RICHARD POLENBERG: Of all the songs that had the sweep of humanity in them, "This Land Is Your Land" is surely the most famous. He meant it as a musical rejoinder to Irving Berlin's "God Bless America," a World War I song that was written for a Broadway musical. But it wasn't used in the musical, so Irving Berlin updated it for Kate Smith to use on the radio in November 1938.
Woody Guthrie heard it in New York City in 1940, and his first version had, as the last line of each verse, not this land is made for you and me, but rather God bless America for me. His song, unlike Irving Berlin's, juxtaposes what was wrong with America. The big, high walls, the people standing there hungry, with what was right, the golden valleys, the diamond deserts, the wheat fields waving.
He first recorded it in the spring of 1944, by which time you changed the last line of the verse to the one that we know. Since then, it's been recorded countless times, including recordings by the Mormon Tabernacle Choir. It's been used in a Ford Motor Company commercial. Neither presumably knew that this was originally a Marxist rebuttal to God bless America.
The song would live on, though Woody Guthrie died in October 1967, at Creedmoor State Hospital in Queens, at only 55 years of age. In many respects, his life was a tragic, afflicted as he and his family were by fire, by incurable illness, by broken marriages. But it would be wrong, I think, to equate tragedy with failure.
Despite all that happened to him, he never lost his sense of humor, or his optimism, or his faith in music, or his belief, as he put it in one song titled "There's A Better World A-coming." He used to say that if you used more than two chords in a song, you were showing off.
Well, the song that he wrote, "There's A Better World A-coming," has only one chord. The chord doesn't change. But what a changed world Woody Guthrie imagined, a world in which we'd all be union, and we'd all be free. A world where Jim Crow and race hate would be killed on the scene in the sky.
A world where warlords would be brought down, and scattered on my new ground. So I'll sing this song with you. So if I sing, there's a better word a-coming, yes I know, and I know. You just sing, there's a better world a-coming. Yes, I know.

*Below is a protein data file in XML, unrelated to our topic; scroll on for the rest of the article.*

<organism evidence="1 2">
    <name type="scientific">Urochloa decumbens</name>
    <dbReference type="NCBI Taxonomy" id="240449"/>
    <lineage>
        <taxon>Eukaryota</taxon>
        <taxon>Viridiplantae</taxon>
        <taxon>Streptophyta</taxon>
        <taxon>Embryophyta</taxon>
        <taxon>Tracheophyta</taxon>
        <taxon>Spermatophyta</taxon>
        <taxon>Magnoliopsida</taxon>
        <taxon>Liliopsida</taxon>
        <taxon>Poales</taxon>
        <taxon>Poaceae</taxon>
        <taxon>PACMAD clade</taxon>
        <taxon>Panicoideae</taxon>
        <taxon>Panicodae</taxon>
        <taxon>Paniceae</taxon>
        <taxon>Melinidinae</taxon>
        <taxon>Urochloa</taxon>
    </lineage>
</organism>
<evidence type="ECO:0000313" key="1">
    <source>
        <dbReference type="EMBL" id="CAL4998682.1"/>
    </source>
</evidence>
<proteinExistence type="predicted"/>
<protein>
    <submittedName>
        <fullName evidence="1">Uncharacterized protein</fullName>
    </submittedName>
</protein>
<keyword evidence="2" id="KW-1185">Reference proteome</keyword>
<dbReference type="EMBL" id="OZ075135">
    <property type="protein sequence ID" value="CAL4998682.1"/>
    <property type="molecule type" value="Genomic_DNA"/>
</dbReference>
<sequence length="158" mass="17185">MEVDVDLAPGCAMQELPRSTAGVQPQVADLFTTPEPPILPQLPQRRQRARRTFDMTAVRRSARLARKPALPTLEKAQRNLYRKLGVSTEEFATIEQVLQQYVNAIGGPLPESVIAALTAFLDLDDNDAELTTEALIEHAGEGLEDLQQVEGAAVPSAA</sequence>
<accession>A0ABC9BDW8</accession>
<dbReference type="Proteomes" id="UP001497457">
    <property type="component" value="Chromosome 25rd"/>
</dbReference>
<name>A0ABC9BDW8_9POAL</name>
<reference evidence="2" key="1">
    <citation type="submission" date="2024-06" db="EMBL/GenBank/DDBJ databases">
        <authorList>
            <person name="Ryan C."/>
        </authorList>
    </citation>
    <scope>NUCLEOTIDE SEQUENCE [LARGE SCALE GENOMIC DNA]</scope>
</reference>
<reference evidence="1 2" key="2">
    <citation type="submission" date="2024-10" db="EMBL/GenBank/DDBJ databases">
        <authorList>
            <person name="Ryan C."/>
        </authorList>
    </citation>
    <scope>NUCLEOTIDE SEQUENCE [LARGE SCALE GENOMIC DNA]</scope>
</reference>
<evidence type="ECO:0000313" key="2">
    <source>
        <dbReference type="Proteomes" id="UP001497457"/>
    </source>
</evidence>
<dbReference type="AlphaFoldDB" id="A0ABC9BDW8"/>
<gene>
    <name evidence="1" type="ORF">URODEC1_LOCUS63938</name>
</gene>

Then I'll sing the third line, and you sing that same line, better world a-coming. Yes, I know. And if I sing there's a better world a-coming, yes I see and I see. There's a better world a-coming, yes I see. Just follow. Can't go wrong.
(SINGING) There is a better word a-coming, yes I know and I know. There's a better world a-coming, yes I know. Out of the storms, and winds, and rains, lot of sorrow out of pain. There is a better world a-coming, yes I know. There's a better word a-coming, yes I see and I see.
A better world a-coming, yes I see. When we'll all be human, you and we'll all be free. There's a better word a-coming, yes I see. There's a better world a-coming, tell you why, tell you why. There's a better world a-coming, tell you why.
No more Jim Crow, no more race hate on the sea and in the sky. There's a better word a-coming, telling you why. There is a better world a-coming, won't be long, won't be long. A better world a-coming, won't be long.
Going to bring you warlords down, scatter your war birds on the ground. There's a better world a-coming, won't be long. There is a better world a-coming, won't be long.
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Join historian Richard Polenberg in a lecture and concert of the life and songs of Woody Guthrie.
This video is part 16 of 17 in the Woody Guthrie: His Life, Times, and Music series.